From Mack

Hi there – Mack here from Motivo.

I’m filling in for Rachel today as it’s a big day in the LGBTQIA+ community — It’s National Coming Out Day!

Depending on each individual’s unique circumstances, support system, and resources, this is a day that can bring up a lot of joy, excitement, anxiety, loneliness, hopelessness, and more.

If you’ve come out and have had positive reactions and support from your loved ones, today is an opportunity to celebrate the good memories and shine as an example of the power of living authentically and openly for those who haven’t quite had the chance to make it there yet. 

I officially came out of the closet as a pansexual, transgender man and transitioned in early 2017. I was incredibly fortunate that all of my family members, just about all of my friends, and everyone in my workplace was unbelievably supportive and respectful. They were all very quick to catch on to calling me “Mack” and “he” and to this day I can’t believe I’ve been so lucky. 

Unfortunately, I had one close friend tell me that he’d never call me by the correct name and pronouns and that he would never see me as a man. Because of this common experience, National Coming Out Day is also an opportunity to educate allies (and could-be allies) and advocate for stronger protections and more inclusive practices that create safety nets for individuals of all ages trying to navigate the process of coming out.

There are countless valuable tools and resources for mental health professionals out there from trusted organizations like NAMISAMHSAGLSENThe Trevor Project, and others to help providers support and advocate for their LGBTQIA+ clients.

From my own experience, I wanted to highlight three easy ways that you can demonstrate support and build rapport with transgender and non-binary folks:

  • Ask and honor the name and pronouns that the client uses. From the very first session, make sure you’re using the appropriate language to speak with your client and be comfortable if it evolves along the journey. Even if you’re not trans or non-binary yourself, you can help by sharing your own pronouns during introductions, on business cards, in email signatures, etc. With simple acts like this, trans and non-binary people don’t have to carry the burden of normalizing this experience alone. This Indeed commercial provides a great example of what these introductions look like in action.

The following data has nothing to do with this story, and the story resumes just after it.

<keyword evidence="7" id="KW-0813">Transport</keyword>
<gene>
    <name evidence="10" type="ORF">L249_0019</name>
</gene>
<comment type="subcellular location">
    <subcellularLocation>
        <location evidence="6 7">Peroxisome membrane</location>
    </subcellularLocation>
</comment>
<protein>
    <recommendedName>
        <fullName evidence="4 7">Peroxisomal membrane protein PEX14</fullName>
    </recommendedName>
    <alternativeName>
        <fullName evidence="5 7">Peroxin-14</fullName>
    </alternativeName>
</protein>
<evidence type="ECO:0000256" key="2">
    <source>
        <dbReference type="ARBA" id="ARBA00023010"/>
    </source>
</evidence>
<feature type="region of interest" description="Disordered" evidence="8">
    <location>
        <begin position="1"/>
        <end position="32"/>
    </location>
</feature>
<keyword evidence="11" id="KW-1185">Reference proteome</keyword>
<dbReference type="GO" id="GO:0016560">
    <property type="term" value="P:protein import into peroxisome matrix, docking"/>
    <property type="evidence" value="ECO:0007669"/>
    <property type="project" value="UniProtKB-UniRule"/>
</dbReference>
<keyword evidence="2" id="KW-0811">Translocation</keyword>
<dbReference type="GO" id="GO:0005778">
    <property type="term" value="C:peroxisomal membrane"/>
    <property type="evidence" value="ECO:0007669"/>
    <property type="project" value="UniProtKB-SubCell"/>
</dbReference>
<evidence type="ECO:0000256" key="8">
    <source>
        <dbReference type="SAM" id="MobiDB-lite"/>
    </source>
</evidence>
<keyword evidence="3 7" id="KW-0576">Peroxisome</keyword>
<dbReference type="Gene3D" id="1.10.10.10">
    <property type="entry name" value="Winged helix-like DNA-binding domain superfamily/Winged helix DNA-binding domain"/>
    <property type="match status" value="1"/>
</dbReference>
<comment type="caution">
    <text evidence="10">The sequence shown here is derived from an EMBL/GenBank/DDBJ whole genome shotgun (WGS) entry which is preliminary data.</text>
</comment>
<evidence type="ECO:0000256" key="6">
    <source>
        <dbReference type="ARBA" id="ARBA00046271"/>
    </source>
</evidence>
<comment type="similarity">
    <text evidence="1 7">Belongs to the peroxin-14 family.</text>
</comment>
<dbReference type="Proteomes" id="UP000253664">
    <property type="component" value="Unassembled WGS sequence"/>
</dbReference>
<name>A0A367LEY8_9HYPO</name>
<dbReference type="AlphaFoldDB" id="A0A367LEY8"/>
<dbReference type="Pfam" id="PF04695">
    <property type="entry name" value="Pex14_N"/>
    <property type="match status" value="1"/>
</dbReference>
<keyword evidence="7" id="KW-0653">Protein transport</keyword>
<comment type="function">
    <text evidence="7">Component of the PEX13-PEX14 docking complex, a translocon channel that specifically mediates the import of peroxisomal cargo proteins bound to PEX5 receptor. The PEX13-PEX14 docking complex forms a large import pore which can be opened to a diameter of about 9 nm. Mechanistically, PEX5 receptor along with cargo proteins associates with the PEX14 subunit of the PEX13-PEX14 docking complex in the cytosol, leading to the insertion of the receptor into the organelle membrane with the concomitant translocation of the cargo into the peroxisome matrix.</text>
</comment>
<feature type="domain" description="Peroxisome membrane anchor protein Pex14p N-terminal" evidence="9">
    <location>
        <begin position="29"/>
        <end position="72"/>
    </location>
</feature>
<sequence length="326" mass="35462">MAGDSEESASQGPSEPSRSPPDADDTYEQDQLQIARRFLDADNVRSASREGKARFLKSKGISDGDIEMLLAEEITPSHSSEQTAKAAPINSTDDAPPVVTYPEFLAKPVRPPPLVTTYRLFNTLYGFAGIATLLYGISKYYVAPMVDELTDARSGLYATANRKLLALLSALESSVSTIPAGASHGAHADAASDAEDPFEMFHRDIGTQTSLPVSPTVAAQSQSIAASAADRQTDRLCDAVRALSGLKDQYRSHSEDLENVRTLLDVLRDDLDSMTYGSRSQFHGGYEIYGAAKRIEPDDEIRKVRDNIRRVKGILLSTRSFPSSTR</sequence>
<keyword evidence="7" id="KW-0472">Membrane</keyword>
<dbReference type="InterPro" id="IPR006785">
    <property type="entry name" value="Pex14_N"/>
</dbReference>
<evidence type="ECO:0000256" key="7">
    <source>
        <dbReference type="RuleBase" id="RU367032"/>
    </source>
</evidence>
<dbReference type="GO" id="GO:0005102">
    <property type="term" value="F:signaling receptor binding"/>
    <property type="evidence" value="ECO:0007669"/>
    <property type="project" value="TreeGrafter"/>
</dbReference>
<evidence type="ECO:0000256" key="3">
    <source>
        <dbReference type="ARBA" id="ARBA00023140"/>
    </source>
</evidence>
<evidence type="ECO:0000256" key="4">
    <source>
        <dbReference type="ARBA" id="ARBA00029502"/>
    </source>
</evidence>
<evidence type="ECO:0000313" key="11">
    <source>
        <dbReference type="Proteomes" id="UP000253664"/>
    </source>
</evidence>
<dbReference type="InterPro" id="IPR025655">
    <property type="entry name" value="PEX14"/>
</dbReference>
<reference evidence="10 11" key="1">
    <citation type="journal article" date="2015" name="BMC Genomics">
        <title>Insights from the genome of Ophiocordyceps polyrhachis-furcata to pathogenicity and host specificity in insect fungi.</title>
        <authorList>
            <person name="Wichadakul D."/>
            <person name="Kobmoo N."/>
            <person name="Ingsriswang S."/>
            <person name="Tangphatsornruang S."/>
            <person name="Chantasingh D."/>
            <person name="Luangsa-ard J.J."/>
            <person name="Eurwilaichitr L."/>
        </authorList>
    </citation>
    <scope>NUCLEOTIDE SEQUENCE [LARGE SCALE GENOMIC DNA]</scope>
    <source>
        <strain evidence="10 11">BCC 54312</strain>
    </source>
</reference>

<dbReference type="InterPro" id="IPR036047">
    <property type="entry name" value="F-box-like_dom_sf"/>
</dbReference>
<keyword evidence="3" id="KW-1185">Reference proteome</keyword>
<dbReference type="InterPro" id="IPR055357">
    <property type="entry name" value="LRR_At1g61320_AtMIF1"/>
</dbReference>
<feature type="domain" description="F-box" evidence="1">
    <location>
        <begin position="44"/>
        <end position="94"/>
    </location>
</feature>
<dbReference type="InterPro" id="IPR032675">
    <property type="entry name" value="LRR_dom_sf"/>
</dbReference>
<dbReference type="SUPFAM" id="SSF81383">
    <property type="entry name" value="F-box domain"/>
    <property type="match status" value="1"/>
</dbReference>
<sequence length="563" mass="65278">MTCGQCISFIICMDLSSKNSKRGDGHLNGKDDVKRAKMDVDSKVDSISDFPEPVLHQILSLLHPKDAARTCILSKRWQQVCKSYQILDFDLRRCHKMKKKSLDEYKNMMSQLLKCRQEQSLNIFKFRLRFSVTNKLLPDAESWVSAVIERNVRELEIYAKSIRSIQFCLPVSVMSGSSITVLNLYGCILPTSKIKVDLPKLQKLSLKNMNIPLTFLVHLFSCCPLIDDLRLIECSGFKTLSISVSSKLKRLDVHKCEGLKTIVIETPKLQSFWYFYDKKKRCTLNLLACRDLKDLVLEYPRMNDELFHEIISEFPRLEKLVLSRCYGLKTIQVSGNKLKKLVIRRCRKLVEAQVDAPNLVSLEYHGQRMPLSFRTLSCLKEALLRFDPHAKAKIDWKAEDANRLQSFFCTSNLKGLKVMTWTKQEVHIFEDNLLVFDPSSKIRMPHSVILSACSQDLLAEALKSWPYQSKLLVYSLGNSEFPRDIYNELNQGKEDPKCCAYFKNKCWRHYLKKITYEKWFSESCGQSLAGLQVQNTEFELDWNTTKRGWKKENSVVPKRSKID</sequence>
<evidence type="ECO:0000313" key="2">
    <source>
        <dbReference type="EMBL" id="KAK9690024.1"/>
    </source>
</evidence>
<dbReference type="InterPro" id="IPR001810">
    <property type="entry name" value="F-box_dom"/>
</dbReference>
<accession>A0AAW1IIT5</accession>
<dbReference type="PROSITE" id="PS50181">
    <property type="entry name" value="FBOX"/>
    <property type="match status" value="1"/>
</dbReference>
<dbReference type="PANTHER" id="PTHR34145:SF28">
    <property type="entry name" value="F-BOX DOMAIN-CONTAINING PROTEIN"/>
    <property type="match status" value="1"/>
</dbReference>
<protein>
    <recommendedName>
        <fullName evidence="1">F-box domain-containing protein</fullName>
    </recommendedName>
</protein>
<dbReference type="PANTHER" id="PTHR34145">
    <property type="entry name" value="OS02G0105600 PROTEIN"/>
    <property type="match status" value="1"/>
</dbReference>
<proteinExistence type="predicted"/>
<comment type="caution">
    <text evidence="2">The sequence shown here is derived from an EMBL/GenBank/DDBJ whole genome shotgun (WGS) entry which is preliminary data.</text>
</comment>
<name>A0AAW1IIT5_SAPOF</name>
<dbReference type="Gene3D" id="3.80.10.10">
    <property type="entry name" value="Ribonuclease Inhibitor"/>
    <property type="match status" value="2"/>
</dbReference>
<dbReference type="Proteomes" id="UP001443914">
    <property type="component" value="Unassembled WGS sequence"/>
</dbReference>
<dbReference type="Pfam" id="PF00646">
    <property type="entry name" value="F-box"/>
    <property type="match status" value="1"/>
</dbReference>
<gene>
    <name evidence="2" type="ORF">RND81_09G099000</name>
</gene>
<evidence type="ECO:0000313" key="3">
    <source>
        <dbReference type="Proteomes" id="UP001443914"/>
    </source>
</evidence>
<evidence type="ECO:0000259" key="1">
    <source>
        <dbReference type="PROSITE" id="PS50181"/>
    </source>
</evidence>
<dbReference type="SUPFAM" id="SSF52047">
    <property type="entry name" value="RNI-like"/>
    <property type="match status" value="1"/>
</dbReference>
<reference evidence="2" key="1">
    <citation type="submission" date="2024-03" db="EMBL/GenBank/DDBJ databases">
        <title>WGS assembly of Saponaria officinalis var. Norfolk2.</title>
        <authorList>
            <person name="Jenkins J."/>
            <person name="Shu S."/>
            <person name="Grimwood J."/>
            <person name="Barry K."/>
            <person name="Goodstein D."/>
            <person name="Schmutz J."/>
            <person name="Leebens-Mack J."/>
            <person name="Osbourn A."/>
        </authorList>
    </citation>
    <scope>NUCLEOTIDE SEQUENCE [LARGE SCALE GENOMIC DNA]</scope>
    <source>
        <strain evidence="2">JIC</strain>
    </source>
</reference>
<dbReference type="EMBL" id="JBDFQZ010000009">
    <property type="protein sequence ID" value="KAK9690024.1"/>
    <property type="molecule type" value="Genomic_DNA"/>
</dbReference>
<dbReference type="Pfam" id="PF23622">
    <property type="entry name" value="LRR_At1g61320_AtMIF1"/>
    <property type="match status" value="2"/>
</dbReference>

• Focus on the needs of the client without pathologizing their identity or their bodies. Attributing a client’s life challenges and hateful reactions from other people (e.g. bullying, harassment, etc) to their behaviors, mannerisms, or appearance can prevent providers from developing a mutually trusting relationship with their client and will reinforce the stigma they may already experience and internalize. Avoid asking invasive questions about trans clients’ bodies unless they want to discuss it. Trans and non-binary people all have different degrees of comfort and desires related to physical changes and will approach the topic if and when they’re comfortable.
  • Make yourself aware of available resources and be prepared to share them with clients. This might include local support groups and advocacy organizations, affirming healthcare providers, LGBTQIA+ groups in schools, educational materials like books, food and housing resources, and other accessible support structures such as Facebook groups and online communities which can be particularly important for clients in rural and under-resourced areas where supportive services may be difficult to find.

Remember that “coming out” isn’t just a one-time experience, but a lifelong journey of vulnerability, self-disclosure, courage, rejection, and discovery. Not all LGBTQIA+ people are in a position to comfortably and safely come out right now — And, that’s okay! Being an ally means respecting where others are on their journey and, as mental health professionals, this community has the unique opportunity to help them along their path. 

For all LGBTQIA+ people out there that are in the space to celebrate today and to those in the Motivo Community who support them — Happy National Coming Out Day!


– Mack 

Mack Bayda (he/him/his)

Business Development Representative 

Rachel McCrickard, LMFT

Rachel McCrickard, LMFT

Rachel is the CEO & Founder of Motivo, a HIPAA-compliant video platform connecting mental health therapists to the clinical supervision hours needed for licensure. She's also a LMFT, and brings her years of experience as both a therapist and a supervisor to her vision for Motivo. She also is a huge fan of pizza and yoga, in that order.

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